NARRATION: After the #MeToo movement swept through Hollywood, it eventually made its way to Silicon Valley. But more than a year after thousands of Google employees walked out of the job in protest, what kind of change has actually taken place? And has it been lasting change?
ARCHIVAL (CNN, 11-2-18):
ANCHOR: Google employees around the world staging a walkout Thursday to protest a workplace culture they say has turned a blind eye to sexual harassment and discrimination.
TANUJA GUPTA (GOOGLERS FOR ENDING FORCED ARBITRATION): The Google walkout was 20,000 workers all leaving their desks one day because they were frustrated by the level of sexual harassment, discrimination and inequity in the workplace, and it was a way to say to our company, we don’t accept this anymore.
NARRATION: The walkout was organized just days after news came out of sexual misconduct at the company.
ARCHIVAL (CBS, 11-1-18):
ANCHOR: Google paid millions of dollars in exit packages to Andy Rubin and other male executives accused of misconduct.
TANUJA GUPTA: And it was just the straw that broke the camel’s back at that point. It had been building. I think if you were outside our company, it may have felt sudden. But if you were inside the company, it felt like it had been growing and growing. Tons of experiences of women and men led to that walkout, facing discrimination, microaggressions, workplace harassments. And time is literally up. Enough is enough. We have to fight this.
NARRATION: They pushed Google to address sexual harassment as well as pay disparities and a lack of opportunity based on gender and race.
And they also wanted to end forced arbitration — it’s a policy that usually takes up a sentence or two in employee contracts, but essentially prevents workers from taking their companies to court.
TANUJA GUPTA: Who’s picking the arbitrator? Who’s paying the arbitrator? What types of claims are you allowed to seek out in arbitration for? All of that is set by one party, not the employee.
If we want to address any kind of workplace harassment or discrimination or wrongful termination or wage theft, you have to know the scope of the problem. And with forced arbitration, you don’t know that. You don’t know how many people are actually affected because the data isn’t public.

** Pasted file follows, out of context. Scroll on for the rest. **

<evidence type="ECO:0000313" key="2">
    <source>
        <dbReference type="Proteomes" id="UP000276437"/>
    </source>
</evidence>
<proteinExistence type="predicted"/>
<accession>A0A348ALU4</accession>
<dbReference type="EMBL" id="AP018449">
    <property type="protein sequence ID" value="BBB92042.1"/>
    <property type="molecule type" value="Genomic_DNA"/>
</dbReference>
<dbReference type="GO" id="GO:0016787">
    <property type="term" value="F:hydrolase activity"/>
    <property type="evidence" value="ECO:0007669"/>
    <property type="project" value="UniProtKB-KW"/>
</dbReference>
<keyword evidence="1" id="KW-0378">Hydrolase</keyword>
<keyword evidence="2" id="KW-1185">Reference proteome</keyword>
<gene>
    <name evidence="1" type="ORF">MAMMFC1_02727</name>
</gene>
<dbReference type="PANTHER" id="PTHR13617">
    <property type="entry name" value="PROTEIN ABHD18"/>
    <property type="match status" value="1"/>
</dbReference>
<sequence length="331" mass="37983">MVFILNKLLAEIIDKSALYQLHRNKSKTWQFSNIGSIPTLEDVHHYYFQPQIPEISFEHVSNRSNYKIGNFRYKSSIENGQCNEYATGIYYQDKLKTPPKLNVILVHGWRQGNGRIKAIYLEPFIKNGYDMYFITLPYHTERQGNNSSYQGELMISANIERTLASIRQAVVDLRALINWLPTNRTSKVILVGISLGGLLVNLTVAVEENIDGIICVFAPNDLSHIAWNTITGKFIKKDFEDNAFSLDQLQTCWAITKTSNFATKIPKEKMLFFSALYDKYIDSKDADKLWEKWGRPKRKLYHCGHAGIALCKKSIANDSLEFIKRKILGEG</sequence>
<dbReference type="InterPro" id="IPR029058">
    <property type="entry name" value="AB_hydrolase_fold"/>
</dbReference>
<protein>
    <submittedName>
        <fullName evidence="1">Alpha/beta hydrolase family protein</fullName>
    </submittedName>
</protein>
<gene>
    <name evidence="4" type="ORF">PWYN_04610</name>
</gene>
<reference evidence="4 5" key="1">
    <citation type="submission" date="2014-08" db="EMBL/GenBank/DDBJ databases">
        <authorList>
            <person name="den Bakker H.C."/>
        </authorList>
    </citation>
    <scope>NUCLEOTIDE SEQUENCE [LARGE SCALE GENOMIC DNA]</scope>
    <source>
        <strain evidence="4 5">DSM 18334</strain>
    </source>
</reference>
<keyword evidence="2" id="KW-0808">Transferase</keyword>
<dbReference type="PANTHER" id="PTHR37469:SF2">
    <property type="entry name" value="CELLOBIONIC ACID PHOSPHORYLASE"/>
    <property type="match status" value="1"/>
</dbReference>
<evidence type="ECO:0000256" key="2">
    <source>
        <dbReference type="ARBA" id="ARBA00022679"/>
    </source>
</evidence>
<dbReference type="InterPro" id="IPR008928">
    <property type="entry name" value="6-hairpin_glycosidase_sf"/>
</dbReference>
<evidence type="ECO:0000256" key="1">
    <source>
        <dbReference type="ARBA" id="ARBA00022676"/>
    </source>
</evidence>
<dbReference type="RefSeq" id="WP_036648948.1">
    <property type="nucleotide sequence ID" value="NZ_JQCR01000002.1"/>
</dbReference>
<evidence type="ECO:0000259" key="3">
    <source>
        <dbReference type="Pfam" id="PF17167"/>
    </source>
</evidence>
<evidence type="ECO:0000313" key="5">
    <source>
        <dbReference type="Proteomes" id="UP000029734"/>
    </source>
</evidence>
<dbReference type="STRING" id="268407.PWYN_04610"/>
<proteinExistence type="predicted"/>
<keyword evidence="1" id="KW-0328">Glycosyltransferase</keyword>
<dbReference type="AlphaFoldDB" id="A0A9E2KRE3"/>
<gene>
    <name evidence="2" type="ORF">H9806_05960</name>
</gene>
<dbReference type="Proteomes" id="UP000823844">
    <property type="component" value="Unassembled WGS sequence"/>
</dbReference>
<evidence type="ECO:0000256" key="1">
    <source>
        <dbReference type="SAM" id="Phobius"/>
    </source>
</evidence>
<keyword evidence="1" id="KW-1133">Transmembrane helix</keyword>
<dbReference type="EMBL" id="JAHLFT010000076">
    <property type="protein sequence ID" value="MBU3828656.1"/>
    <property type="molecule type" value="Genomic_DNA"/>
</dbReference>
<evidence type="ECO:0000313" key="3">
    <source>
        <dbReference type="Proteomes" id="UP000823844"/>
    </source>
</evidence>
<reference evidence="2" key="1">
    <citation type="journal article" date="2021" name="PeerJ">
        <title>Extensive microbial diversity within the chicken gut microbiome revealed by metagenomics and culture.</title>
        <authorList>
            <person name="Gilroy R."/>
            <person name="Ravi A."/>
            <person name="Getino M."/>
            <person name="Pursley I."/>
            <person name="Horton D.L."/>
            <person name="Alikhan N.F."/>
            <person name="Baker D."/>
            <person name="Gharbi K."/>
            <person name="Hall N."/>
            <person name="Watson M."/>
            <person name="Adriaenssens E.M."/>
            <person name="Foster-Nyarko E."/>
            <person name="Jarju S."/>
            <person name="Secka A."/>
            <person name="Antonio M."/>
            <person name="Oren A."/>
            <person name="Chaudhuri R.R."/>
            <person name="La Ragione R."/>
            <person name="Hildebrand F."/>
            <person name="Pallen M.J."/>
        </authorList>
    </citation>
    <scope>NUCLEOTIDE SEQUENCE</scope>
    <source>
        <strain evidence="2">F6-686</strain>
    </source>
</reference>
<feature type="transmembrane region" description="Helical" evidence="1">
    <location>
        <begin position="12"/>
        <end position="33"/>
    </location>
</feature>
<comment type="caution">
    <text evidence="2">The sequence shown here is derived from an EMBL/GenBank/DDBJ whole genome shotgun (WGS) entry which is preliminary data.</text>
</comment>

NARRATION: A week after the walkout, Google announced it would end forced arbitration, but only in cases of sexual assault and harassment. A few months later, they expanded the policy to all workplace issues.
TANUJA GUPTA: What they didn’t do was tell their suppliers to end forced arbitration for their workers. Over 54 percent of the people that work for Google are temporary workers or vendors or contractors. So we’re still fighting for them.
When Google announced the small changes with arbitration as a response to address a number of issues, we took it as a sign of how long this fight would be. Here’s what’s still on the table. Here’s why it’s still important. Don’t lose that anger because we need to keep fighting.
NARRATION: More than a year after the walkout, many workers are still waiting for more transparency and accountability. Google denies it pays women less, but the Department of Labor is investigating whether there’s been systemic discrimination.
TANUJA GUPTA: You don’t get to say, I promise I won’t harass you, but I’m still going to pay you terribly. I am still being discriminated against in that case. We’re fighting for equality for workers, and that means you need access to all your rights, not just the ones that get cherry-picked by a company.
NARRATION: Of the seven workers who organized the walkout, four are no longer at the company, and some of them claimed they faced retaliation.
Gupta has remained at Google and has focused her efforts on advocating for legislation to change the laws around forced arbitration. California recently passed a law to prevent companies from forcing employees to sign arbitration clauses, but business groups have challenged it.
TANUJA GUPTA: I’m sure anybody who’s thinking about discrimination and harassment in the workplace, on some days they’re going to feel like we’ve made great strides, and other days you’ll feel like we’re nowhere.
I think as a whole, like even though you kind of keep cycling, we have moved the ball, thanks to the hard work of people that have come before us. But we still have a long way to go. You don’t get to just walk out for an hour and expect everything to change. You have to continue fighting, and chip away at the problem.